1 Kings 19:9a, 11-13a
Have you ever heard five hundred teenagers singing? As a music minister, it’s not always easy to pull off. When I worked in a Catholic high school, there was one song that nearly everybody always sang, whether it was in the Mass, on retreat, or at a prayer service: “Oceans” by Hillsong, the music ministry of an Australian evangelical church. Here are some lines of the refrain: “And I will call upon Your name. Keep my eyes above the waves when oceans rise.”
I spent a lot of time considering why this song roused an instinctive response in so many students, regardless of grade, race, and social clique. In many ways, I think this simple song reflects the cry of the human heart. We all, at times, feel storm-tossed and unconsoled. The song isn’t just about our effort to reach out to Christ, but the steadfast presence of God as we brave the unknown.
I don’t know the history of the song, but I have no doubt it was at least somewhat inspired by today’s Gospel. Jesus has spent time alone, consoled in his weariness by the presence of his Father, and he returns to his friends by night, supernaturally walking on the waves of a stormy sea. Peter, in a classic display of bold faith, trusts that if the figure really is Jesus, than he too can walk on the water. His Lord will do the miraculous, keep him from sinking.
Do we have this trust? I don’t know about you, but too often the storms of life keep me in the boat. Have you ever felt inspired to do something new, a little out of the ordinary? Maybe it’s volunteer with a population you don’t normally associate with. Maybe you’ve seen a new family at the parish and you’ve felt a tug to invite them to dinner. Maybe you know you should spend more intentional time with your own storm-tossed teenage child. How often do we hear these invitations, but remain in the boat?
Our doubts can be loud. Whether it’s rude workplaces, negative self-talk, or the digital noise that fills our televisions and newsfeeds, it can feel like there are storms wherever we go—in society, in our families, and in our own heads.
In the first reading, Elijah recognizes that God is speaking in the silence. When the wind howls, wildfire rages, and it feels like the mountain is coming down, Elijah waits it out. God is whispering through the noise.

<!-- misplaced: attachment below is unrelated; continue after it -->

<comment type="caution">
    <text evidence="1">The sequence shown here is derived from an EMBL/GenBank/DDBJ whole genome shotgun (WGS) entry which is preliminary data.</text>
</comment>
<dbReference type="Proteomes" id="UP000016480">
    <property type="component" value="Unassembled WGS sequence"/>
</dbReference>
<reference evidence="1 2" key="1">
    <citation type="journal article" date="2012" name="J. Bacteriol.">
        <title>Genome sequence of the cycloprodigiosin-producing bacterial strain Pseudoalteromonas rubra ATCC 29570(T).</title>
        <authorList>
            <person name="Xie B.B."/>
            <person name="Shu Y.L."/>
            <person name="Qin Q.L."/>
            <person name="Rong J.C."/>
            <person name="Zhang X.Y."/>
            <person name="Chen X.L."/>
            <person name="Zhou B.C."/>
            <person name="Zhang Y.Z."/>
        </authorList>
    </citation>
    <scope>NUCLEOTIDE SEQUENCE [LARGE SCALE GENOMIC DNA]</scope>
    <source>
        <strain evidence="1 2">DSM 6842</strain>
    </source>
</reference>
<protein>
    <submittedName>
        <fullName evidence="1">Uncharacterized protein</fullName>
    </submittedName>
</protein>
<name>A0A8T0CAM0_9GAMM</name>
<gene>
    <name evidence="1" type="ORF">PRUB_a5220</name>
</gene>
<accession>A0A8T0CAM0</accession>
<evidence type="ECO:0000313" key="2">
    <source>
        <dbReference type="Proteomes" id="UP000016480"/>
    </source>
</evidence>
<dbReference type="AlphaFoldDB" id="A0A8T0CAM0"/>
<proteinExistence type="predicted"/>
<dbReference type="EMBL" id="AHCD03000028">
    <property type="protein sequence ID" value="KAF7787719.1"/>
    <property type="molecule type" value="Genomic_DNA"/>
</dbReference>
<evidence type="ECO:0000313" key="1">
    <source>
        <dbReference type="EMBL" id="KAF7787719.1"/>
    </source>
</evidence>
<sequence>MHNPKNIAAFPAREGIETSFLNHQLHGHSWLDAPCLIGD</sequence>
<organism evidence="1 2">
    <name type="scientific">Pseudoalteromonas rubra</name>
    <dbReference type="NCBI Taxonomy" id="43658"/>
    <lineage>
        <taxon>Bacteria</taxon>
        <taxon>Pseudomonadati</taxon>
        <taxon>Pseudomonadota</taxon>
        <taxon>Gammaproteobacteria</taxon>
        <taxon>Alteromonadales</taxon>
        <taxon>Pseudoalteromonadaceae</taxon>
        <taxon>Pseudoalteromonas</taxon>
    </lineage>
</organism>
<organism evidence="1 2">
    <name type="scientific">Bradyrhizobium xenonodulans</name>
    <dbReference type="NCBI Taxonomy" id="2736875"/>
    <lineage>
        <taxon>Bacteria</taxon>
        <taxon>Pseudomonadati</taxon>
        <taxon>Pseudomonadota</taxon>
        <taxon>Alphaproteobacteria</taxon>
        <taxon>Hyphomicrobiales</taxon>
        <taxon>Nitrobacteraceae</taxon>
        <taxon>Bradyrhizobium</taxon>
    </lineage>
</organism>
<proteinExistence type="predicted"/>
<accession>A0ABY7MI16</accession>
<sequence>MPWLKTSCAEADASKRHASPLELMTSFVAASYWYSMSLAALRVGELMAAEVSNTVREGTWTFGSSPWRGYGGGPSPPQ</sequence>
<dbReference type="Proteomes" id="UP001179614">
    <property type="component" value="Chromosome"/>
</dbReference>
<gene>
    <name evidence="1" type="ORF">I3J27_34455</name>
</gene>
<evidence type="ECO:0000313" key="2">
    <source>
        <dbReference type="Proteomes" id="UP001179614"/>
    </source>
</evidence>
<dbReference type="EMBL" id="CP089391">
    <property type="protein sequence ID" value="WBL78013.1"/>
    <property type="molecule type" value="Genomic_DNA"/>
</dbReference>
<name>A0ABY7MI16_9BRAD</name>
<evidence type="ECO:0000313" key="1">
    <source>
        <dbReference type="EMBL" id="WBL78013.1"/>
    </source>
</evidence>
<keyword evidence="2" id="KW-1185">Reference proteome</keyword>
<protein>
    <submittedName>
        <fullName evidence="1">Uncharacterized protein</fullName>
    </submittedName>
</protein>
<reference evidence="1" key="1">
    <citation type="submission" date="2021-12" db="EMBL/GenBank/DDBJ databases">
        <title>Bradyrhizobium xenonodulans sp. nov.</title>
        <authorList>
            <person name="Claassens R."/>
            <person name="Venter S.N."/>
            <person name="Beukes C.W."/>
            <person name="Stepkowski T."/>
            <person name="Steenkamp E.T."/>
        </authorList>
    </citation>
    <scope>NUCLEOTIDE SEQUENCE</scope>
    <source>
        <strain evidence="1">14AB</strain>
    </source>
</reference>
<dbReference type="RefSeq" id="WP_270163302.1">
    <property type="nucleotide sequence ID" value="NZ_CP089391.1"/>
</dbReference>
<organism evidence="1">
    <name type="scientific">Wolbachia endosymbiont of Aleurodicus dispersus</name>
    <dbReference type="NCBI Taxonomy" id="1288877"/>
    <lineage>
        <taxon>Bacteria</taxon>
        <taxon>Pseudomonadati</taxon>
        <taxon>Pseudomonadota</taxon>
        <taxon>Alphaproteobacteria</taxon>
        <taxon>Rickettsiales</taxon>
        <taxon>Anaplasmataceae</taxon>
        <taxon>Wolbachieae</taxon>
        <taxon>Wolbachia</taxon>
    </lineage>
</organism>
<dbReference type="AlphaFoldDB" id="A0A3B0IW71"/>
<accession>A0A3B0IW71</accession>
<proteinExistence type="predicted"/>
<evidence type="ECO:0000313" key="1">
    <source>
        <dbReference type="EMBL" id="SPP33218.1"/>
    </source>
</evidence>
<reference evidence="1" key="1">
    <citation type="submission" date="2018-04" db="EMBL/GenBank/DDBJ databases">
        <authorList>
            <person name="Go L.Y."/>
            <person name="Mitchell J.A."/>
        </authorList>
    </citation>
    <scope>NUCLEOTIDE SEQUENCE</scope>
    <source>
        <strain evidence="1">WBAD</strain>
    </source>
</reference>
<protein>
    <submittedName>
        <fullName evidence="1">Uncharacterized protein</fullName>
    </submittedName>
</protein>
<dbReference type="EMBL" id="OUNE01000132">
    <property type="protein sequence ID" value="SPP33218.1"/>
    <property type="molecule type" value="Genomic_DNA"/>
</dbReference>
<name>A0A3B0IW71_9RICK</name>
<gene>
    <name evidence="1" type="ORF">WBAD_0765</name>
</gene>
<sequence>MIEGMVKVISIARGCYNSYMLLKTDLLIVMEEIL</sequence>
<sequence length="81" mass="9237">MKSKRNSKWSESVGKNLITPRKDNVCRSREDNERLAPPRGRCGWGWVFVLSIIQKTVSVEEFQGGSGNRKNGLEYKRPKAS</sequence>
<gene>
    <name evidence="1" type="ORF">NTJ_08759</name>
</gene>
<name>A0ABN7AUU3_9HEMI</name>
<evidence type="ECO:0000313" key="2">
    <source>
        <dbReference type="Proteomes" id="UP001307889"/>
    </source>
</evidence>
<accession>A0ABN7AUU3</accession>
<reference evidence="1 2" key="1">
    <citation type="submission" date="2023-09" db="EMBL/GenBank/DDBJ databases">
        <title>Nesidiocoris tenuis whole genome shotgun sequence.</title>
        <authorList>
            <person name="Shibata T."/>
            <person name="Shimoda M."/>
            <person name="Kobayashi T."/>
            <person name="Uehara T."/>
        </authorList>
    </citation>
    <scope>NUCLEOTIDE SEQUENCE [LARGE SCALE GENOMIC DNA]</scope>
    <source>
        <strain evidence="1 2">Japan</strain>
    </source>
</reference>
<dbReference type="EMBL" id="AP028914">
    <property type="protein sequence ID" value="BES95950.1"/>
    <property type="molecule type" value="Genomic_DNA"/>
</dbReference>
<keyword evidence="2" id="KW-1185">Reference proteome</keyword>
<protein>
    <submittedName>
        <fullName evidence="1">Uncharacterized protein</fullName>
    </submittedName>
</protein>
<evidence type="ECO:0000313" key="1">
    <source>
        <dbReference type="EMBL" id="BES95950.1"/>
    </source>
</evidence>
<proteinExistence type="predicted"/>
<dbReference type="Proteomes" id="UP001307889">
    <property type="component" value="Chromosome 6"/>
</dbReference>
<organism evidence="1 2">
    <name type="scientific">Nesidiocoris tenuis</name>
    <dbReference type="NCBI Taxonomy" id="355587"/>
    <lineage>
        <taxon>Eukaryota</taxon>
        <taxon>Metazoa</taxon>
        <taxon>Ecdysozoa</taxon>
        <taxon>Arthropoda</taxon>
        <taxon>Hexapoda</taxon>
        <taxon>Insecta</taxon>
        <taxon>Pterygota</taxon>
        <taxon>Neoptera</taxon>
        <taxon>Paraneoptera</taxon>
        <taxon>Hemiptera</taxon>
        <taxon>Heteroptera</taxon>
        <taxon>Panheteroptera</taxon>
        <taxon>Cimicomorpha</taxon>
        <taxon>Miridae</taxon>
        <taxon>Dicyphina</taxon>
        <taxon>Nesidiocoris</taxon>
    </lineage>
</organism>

The question for us today is not: “Does God speak into our storms?” But: “Do we trust him to do so?” I’m reminded of a line of philosopher Søren Kierkegaard from one of his journals, “Lord, calm the waves in this breast, subdue the storm! Be still, my soul, so that the divine can work within you!”
It’s easy for teenage emotions to surge at a particularly relevant song, but it would be a mistake for us to consider a cry of the heart immature. Whether we remain in the boat or we get too impulsive and start to sink, we are in good company when we cry out to God, “Lord, save me!” God is waiting at the edge of the cave. He is waiting for us on the waves. He invites us to step forward in faith, to be drawn into new expressions of love, charity, and trust. In the depths of your heart’s silence, do you trust him enough to listen and follow?
Lord, calm the waves in this breast, subdue the storm!
Be still, my soul, so that the divine can work within you!
Be still, my soul, so that God may rest within you,
that his peace may overshadow you.
Yes, Father in heaven, experience has told us
often enough that the world cannot give us peace.
O! but let us feel that you can give peace;
let us perceive the truth of the promise
that the whole world cannot take your peace from us.
— Christ Walks Upon the Water prayer by Søren Kierkegaard.